Judicial system goes digital in Covid times


Team Udayavani, Aug 2, 2020, 12:22 PM IST

The judicial system, which is considered as one of the most important pillars of democracy saw itself going digital to impart justice amid the coronavirus pandemic.

Following the imposition of lockdown, a three-judge bench comprising CJI Bobde, Justices DY Chandrachud and L Nageswara Rao invoked Article 142 of Indian Constitution and framed guidelines for smooth functioning of courts by adopting Video Conferencing techniques for extremely urgent matters.

While video conferencing facilities were available prior to the Covid-19 lockdown as well, it was most often used in cases where a witness resides in another city and sometimes in criminal cases, when a witness is reluctant to come down to the court due to safety issues. While court requires that oral evidence is made before it, the same can be done by way of video conference or any other electronic means.

Concerns have been raised over the virtual hearing of cases post the lockdown and the Bar Council of India had also written a letter to the CJI recently urging that the concept of a virtual court be introduced in a phased manner. The letter pointed out that access to the resources available for video-conferencing and e-filing with lawyers might not be readily available for everyone, especially those from rural areas. It also highlighted that several of the legal fraternity members, including judges were not well-versed with the technological nuances.

Responding to concern over compromising the open court principle by adopting the virtual court hearing, the apex court in a press release recently stated that the aim of both the system of adjudication through the open court system and the court system being conducted via video conferencing is delivery of justice.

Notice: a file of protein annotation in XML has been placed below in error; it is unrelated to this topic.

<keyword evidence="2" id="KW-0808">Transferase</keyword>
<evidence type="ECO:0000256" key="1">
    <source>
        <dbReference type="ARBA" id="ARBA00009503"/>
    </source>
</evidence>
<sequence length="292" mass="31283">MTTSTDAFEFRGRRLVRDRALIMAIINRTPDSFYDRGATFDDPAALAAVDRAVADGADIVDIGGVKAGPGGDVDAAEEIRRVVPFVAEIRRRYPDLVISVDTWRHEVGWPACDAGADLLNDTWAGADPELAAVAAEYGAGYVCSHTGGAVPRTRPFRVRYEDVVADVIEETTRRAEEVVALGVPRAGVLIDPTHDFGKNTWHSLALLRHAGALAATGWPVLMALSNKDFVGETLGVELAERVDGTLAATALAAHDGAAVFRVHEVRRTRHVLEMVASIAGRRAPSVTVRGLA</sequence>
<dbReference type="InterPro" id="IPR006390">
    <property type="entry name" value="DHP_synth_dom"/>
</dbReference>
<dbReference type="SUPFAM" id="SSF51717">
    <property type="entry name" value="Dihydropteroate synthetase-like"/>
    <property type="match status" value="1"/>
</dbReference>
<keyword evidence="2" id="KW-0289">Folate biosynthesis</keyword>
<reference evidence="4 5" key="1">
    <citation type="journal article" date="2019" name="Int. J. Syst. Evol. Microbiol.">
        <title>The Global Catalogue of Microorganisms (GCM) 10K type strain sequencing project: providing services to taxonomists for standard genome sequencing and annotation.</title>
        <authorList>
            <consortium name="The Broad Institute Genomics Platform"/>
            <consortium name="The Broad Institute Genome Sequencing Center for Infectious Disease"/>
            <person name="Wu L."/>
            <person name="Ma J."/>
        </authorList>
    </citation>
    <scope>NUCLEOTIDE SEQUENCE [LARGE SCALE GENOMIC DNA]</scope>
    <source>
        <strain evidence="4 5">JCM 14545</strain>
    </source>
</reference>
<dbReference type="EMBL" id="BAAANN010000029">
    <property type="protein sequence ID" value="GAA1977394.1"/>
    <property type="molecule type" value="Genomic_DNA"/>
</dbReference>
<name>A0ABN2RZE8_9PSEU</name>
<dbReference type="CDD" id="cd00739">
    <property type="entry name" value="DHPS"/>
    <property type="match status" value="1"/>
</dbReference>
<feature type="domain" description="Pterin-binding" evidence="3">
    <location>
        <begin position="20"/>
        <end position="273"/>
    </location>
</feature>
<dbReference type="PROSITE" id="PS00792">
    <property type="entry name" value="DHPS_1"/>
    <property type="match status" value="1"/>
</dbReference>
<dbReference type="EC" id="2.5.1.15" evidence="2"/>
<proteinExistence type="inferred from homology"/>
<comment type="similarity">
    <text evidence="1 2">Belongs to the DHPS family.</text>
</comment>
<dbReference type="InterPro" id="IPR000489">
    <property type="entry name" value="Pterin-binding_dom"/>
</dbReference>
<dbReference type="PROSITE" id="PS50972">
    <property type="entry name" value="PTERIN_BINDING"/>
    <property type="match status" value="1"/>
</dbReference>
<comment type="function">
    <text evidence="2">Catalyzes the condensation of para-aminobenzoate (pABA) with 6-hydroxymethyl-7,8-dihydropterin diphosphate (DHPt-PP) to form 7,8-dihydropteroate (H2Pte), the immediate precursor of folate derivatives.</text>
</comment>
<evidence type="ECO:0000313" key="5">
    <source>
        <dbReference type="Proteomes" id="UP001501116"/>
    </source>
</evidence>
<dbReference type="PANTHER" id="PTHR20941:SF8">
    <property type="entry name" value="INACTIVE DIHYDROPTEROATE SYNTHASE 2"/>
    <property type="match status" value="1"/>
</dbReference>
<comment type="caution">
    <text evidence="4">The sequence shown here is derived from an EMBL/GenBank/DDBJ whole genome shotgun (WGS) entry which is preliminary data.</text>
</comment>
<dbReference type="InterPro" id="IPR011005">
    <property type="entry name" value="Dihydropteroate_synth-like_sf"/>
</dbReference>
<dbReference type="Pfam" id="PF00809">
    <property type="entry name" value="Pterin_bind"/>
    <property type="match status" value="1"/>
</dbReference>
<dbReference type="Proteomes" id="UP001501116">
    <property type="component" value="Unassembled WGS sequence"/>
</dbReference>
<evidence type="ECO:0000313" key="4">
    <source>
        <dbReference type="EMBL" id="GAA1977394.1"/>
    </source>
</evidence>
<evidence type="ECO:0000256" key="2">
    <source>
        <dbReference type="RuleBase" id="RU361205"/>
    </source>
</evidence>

The note also mentions that technology plays an important role in our lives in the present era and as such Virtual Court Rooms cannot be considered as “antithetical” to the open court system in any manner.

Having spoken of the cons of virtual hearing of cases lets look at few of the benefits it may offer. Digitization of the judicial system is likely to help reduce the pending cases and probably ensure speedy justice. Apart from this, it will empower a witness to make a legal deposition without having to worry about self-security, privacy exposure, geographical impediments etc.

Speaking to Udayavani, NN Hegde, Bar Association President opined that virtual hearing of cases presents a good opportunity for lawyers across the districts as they can register as high court advocates and argue cases ‘virtually’ from their place of residence.

He however pointed out that personal hearing is required for recording of evidence in criminal cases in a trial court while oral evidence in other forms are permissible in other cases.

He further mentioned that the high court has appointed master trainers in districts, to train advocates, judges in nuances of virtual hearing of cases.

Apart from benefitting the lawyers, the concept of virtual hearing can also aid in reducing litigatory expenses and for general public.

The Supreme Court has appointed senior civil judge Kaveri Lele as master trainer for Dakshina Kannada and Udupi District. Speaking to Udayavani she said that training is being provided to legal fraternity as per directions of the high court.

Due to the pandemic, the physical presence of people in courts has to be reduced and the high court has issued an SOP in this regard, she added.

Present Scenario in Courts

In all District or Taluka places having cluster of ten and more Courts, 50% of the Courts have commenced functioning

Presently, physical hearing of cases has also started in courts. However, a total of 20 cases are listed per day by each court.

Advocates, staff and the litigants must adhere to social distancing and other guidelines prescribed by the government

Due to the Covid situation, parties and witnesses aren’t allowed inside the Court Complex. However, evidence can be recorded through video conferencing if both parties agree. Earlier there was no restrictions on who may enter the Court.

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